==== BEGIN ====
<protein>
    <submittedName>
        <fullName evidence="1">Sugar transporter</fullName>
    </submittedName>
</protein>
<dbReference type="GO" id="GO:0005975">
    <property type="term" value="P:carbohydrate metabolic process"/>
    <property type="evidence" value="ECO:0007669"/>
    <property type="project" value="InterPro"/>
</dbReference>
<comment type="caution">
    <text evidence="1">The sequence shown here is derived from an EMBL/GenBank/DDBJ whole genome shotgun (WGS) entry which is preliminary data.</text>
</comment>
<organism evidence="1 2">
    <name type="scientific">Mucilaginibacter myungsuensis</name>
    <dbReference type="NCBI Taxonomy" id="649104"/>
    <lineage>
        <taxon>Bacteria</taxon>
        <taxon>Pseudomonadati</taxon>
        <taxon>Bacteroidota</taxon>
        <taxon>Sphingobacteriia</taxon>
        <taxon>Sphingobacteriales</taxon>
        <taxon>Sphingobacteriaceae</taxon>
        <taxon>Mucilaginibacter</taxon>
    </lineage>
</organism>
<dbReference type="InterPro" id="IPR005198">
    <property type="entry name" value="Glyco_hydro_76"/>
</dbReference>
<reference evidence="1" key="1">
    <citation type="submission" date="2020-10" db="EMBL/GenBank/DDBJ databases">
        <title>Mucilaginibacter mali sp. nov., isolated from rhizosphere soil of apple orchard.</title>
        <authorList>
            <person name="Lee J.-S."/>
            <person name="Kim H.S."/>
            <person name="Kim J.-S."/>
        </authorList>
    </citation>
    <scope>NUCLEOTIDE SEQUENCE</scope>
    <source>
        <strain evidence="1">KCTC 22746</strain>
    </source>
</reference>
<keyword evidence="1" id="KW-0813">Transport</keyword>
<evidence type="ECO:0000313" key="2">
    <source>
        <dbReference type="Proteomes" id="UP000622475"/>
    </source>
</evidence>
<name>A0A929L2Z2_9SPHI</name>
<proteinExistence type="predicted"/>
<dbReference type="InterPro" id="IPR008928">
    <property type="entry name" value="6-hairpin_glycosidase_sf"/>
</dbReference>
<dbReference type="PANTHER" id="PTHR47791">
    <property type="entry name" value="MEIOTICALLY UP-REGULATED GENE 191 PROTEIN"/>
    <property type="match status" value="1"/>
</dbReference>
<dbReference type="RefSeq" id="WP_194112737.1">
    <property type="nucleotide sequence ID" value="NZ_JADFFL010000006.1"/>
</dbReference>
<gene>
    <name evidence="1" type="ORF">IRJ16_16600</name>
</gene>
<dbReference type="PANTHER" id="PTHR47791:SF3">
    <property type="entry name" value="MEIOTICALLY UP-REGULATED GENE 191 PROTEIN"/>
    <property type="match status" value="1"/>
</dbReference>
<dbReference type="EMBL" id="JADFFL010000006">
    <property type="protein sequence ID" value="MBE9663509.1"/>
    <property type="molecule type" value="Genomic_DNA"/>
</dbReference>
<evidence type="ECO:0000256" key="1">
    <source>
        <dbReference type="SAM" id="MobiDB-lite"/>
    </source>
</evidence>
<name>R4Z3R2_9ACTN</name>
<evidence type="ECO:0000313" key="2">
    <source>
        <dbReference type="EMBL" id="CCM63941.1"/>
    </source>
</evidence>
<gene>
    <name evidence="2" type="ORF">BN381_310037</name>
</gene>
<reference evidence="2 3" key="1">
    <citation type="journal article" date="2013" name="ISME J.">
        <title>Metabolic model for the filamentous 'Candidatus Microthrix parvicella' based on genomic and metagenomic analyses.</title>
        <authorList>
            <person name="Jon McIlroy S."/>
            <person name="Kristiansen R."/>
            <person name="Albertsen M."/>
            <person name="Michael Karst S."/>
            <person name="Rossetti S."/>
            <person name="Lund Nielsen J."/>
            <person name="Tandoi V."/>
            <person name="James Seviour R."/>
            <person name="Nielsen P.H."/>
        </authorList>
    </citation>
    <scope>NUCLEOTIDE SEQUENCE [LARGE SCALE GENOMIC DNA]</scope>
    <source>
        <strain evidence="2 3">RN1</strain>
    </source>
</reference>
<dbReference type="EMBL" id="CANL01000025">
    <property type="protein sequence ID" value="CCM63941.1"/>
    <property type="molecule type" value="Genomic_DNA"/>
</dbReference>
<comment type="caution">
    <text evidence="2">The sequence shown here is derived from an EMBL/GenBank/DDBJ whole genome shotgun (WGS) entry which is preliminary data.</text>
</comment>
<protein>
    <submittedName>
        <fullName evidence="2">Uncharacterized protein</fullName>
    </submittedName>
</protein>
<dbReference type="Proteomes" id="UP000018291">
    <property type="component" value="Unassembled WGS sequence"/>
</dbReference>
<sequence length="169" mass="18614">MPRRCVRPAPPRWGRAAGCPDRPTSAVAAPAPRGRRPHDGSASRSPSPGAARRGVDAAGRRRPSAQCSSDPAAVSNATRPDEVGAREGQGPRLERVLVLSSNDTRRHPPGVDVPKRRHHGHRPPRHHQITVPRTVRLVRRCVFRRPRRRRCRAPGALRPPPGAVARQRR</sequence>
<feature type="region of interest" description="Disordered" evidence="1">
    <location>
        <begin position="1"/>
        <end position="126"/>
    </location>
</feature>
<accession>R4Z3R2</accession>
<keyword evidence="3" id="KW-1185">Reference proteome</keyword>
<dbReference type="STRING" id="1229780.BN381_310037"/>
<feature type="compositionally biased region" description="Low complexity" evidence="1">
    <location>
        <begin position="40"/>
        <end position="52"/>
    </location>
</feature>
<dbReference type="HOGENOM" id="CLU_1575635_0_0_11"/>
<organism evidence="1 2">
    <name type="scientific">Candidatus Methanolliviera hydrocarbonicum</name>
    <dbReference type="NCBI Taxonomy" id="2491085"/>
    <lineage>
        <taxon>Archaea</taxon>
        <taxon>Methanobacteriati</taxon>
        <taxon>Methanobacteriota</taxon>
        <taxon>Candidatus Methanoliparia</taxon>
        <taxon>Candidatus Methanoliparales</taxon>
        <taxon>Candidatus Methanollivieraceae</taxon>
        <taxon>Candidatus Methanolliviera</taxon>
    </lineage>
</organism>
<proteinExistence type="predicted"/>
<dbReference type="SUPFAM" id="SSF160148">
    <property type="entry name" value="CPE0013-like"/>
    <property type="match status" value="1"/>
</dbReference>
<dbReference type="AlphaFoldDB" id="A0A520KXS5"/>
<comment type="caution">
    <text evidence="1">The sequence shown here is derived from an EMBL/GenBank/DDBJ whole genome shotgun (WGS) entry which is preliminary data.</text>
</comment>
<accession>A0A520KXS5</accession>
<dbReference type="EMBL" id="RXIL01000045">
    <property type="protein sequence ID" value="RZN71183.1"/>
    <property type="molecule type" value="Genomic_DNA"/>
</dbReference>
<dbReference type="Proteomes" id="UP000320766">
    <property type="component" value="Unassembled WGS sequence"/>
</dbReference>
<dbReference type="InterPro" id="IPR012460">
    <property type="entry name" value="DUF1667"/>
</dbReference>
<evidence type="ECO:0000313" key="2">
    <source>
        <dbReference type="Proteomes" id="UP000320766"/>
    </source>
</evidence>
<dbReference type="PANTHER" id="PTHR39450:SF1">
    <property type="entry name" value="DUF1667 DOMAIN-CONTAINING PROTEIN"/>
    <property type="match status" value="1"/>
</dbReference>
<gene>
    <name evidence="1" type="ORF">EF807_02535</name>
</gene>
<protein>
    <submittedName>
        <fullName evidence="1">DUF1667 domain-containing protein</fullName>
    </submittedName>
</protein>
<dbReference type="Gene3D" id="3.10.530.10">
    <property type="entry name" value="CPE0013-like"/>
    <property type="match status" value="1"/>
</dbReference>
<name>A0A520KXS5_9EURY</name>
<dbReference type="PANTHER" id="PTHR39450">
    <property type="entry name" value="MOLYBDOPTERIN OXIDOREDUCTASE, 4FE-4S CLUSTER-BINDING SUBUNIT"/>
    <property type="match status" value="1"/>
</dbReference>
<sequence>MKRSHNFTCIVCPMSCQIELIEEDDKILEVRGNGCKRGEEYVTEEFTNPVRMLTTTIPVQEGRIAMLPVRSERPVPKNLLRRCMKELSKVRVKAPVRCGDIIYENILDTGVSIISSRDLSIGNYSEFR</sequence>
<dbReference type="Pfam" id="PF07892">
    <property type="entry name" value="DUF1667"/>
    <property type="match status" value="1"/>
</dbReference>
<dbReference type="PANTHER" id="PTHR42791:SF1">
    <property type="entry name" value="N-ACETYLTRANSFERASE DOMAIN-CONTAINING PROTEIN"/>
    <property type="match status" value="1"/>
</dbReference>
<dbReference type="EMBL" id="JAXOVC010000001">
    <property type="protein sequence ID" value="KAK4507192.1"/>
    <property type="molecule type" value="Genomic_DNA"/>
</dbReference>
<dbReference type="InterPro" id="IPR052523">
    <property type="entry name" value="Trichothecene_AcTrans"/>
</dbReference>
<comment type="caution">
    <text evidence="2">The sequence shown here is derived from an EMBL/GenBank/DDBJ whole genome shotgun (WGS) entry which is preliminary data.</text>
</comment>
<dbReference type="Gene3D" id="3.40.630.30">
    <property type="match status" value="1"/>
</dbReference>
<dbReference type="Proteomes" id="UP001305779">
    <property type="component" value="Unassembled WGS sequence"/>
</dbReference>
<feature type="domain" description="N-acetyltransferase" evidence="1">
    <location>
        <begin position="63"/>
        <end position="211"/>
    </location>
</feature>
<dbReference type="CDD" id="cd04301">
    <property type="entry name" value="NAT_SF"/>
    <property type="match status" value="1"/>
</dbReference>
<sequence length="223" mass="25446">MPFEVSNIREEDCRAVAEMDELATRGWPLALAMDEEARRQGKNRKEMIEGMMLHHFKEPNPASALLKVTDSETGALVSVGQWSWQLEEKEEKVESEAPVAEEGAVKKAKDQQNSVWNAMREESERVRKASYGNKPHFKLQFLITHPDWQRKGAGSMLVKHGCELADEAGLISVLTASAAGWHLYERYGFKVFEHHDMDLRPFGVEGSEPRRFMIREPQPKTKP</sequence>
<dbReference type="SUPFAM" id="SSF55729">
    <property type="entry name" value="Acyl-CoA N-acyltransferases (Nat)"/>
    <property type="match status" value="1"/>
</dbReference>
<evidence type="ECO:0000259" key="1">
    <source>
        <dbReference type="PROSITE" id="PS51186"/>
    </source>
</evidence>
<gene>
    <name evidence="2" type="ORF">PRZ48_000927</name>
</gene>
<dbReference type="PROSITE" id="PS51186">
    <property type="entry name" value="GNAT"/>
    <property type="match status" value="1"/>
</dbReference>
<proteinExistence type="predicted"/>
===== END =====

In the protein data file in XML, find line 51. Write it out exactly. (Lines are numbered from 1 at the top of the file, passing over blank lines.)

<proteinExistence type="predicted"/>